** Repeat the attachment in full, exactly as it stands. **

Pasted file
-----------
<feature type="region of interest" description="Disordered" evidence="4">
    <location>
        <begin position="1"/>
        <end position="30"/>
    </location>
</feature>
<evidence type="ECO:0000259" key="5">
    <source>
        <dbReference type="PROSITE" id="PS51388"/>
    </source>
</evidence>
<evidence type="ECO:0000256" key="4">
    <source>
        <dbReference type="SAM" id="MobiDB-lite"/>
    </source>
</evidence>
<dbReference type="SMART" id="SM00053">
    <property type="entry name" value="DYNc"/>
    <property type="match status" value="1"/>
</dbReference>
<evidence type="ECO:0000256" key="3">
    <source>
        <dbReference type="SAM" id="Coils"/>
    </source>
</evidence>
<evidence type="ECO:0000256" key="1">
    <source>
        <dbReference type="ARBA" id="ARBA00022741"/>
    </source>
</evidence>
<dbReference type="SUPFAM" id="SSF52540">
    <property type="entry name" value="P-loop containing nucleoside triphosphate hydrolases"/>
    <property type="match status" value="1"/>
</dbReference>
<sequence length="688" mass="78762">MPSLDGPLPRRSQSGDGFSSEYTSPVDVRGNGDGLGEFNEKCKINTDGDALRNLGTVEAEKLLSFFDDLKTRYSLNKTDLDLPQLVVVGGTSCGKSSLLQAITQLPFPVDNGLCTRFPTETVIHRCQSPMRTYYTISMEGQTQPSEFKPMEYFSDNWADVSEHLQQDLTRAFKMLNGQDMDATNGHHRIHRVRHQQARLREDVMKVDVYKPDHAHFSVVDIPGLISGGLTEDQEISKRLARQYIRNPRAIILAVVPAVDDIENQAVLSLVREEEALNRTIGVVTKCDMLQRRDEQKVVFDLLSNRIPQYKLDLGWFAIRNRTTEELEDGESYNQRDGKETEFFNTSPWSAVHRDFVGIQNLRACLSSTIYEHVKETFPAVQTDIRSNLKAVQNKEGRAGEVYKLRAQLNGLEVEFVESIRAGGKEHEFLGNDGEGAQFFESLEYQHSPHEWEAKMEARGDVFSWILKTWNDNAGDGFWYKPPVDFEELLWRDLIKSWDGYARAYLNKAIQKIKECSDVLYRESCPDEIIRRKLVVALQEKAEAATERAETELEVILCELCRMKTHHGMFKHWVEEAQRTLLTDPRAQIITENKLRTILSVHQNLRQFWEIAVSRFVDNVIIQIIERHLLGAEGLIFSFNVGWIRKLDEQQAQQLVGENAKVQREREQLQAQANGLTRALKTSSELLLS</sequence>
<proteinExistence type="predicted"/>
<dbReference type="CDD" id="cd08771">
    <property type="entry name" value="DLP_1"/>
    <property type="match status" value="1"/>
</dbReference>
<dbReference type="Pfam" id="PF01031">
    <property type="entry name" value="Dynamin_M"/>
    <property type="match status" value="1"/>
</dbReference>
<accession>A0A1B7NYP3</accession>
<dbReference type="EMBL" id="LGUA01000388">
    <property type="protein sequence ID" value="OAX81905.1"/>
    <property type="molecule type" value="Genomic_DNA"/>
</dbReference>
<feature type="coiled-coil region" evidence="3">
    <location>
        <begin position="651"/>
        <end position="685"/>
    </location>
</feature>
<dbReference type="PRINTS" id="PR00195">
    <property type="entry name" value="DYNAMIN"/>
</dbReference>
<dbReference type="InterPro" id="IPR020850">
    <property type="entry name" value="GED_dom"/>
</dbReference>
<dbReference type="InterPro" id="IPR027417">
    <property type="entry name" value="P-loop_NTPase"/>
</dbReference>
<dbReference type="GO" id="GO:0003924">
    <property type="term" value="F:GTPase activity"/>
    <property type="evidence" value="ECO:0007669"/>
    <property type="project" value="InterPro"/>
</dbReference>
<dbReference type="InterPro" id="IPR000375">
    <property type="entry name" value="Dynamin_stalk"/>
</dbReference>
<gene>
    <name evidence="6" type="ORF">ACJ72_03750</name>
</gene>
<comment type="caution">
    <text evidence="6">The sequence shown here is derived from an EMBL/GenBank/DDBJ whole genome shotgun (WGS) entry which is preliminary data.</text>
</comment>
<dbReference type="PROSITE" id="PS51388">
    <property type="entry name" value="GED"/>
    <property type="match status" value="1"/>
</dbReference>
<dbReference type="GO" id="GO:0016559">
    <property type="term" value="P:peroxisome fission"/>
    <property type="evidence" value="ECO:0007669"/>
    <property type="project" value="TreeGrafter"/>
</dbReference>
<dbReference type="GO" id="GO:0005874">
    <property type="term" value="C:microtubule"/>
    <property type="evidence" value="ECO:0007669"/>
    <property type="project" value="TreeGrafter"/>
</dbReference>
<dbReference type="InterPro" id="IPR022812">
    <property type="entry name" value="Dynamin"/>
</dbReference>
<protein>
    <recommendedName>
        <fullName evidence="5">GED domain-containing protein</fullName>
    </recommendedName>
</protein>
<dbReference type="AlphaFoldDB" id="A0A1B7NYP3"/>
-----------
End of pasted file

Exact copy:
<feature type="region of interest" description="Disordered" evidence="4">
    <location>
        <begin position="1"/>
        <end position="30"/>
    </location>
</feature>
<evidence type="ECO:0000259" key="5">
    <source>
        <dbReference type="PROSITE" id="PS51388"/>
    </source>
</evidence>
<evidence type="ECO:0000256" key="4">
    <source>
        <dbReference type="SAM" id="MobiDB-lite"/>
    </source>
</evidence>
<dbReference type="SMART" id="SM00053">
    <property type="entry name" value="DYNc"/>
    <property type="match status" value="1"/>
</dbReference>
<evidence type="ECO:0000256" key="3">
    <source>
        <dbReference type="SAM" id="Coils"/>
    </source>
</evidence>
<evidence type="ECO:0000256" key="1">
    <source>
        <dbReference type="ARBA" id="ARBA00022741"/>
    </source>
</evidence>
<dbReference type="SUPFAM" id="SSF52540">
    <property type="entry name" value="P-loop containing nucleoside triphosphate hydrolases"/>
    <property type="match status" value="1"/>
</dbReference>
<sequence length="688" mass="78762">MPSLDGPLPRRSQSGDGFSSEYTSPVDVRGNGDGLGEFNEKCKINTDGDALRNLGTVEAEKLLSFFDDLKTRYSLNKTDLDLPQLVVVGGTSCGKSSLLQAITQLPFPVDNGLCTRFPTETVIHRCQSPMRTYYTISMEGQTQPSEFKPMEYFSDNWADVSEHLQQDLTRAFKMLNGQDMDATNGHHRIHRVRHQQARLREDVMKVDVYKPDHAHFSVVDIPGLISGGLTEDQEISKRLARQYIRNPRAIILAVVPAVDDIENQAVLSLVREEEALNRTIGVVTKCDMLQRRDEQKVVFDLLSNRIPQYKLDLGWFAIRNRTTEELEDGESYNQRDGKETEFFNTSPWSAVHRDFVGIQNLRACLSSTIYEHVKETFPAVQTDIRSNLKAVQNKEGRAGEVYKLRAQLNGLEVEFVESIRAGGKEHEFLGNDGEGAQFFESLEYQHSPHEWEAKMEARGDVFSWILKTWNDNAGDGFWYKPPVDFEELLWRDLIKSWDGYARAYLNKAIQKIKECSDVLYRESCPDEIIRRKLVVALQEKAEAATERAETELEVILCELCRMKTHHGMFKHWVEEAQRTLLTDPRAQIITENKLRTILSVHQNLRQFWEIAVSRFVDNVIIQIIERHLLGAEGLIFSFNVGWIRKLDEQQAQQLVGENAKVQREREQLQAQANGLTRALKTSSELLLS</sequence>
<proteinExistence type="predicted"/>
<dbReference type="CDD" id="cd08771">
    <property type="entry name" value="DLP_1"/>
    <property type="match status" value="1"/>
</dbReference>
<dbReference type="Pfam" id="PF01031">
    <property type="entry name" value="Dynamin_M"/>
    <property type="match status" value="1"/>
</dbReference>
<accession>A0A1B7NYP3</accession>
<dbReference type="EMBL" id="LGUA01000388">
    <property type="protein sequence ID" value="OAX81905.1"/>
    <property type="molecule type" value="Genomic_DNA"/>
</dbReference>
<feature type="coiled-coil region" evidence="3">
    <location>
        <begin position="651"/>
        <end position="685"/>
    </location>
</feature>
<dbReference type="PRINTS" id="PR00195">
    <property type="entry name" value="DYNAMIN"/>
</dbReference>
<dbReference type="InterPro" id="IPR020850">
    <property type="entry name" value="GED_dom"/>
</dbReference>
<dbReference type="InterPro" id="IPR027417">
    <property type="entry name" value="P-loop_NTPase"/>
</dbReference>
<dbReference type="GO" id="GO:0003924">
    <property type="term" value="F:GTPase activity"/>
    <property type="evidence" value="ECO:0007669"/>
    <property type="project" value="InterPro"/>
</dbReference>
<dbReference type="InterPro" id="IPR000375">
    <property type="entry name" value="Dynamin_stalk"/>
</dbReference>
<gene>
    <name evidence="6" type="ORF">ACJ72_03750</name>
</gene>
<comment type="caution">
    <text evidence="6">The sequence shown here is derived from an EMBL/GenBank/DDBJ whole genome shotgun (WGS) entry which is preliminary data.</text>
</comment>
<dbReference type="PROSITE" id="PS51388">
    <property type="entry name" value="GED"/>
    <property type="match status" value="1"/>
</dbReference>
<dbReference type="GO" id="GO:0016559">
    <property type="term" value="P:peroxisome fission"/>
    <property type="evidence" value="ECO:0007669"/>
    <property type="project" value="TreeGrafter"/>
</dbReference>
<dbReference type="GO" id="GO:0005874">
    <property type="term" value="C:microtubule"/>
    <property type="evidence" value="ECO:0007669"/>
    <property type="project" value="TreeGrafter"/>
</dbReference>
<dbReference type="InterPro" id="IPR022812">
    <property type="entry name" value="Dynamin"/>
</dbReference>
<protein>
    <recommendedName>
        <fullName evidence="5">GED domain-containing protein</fullName>
    </recommendedName>
</protein>
<dbReference type="AlphaFoldDB" id="A0A1B7NYP3"/>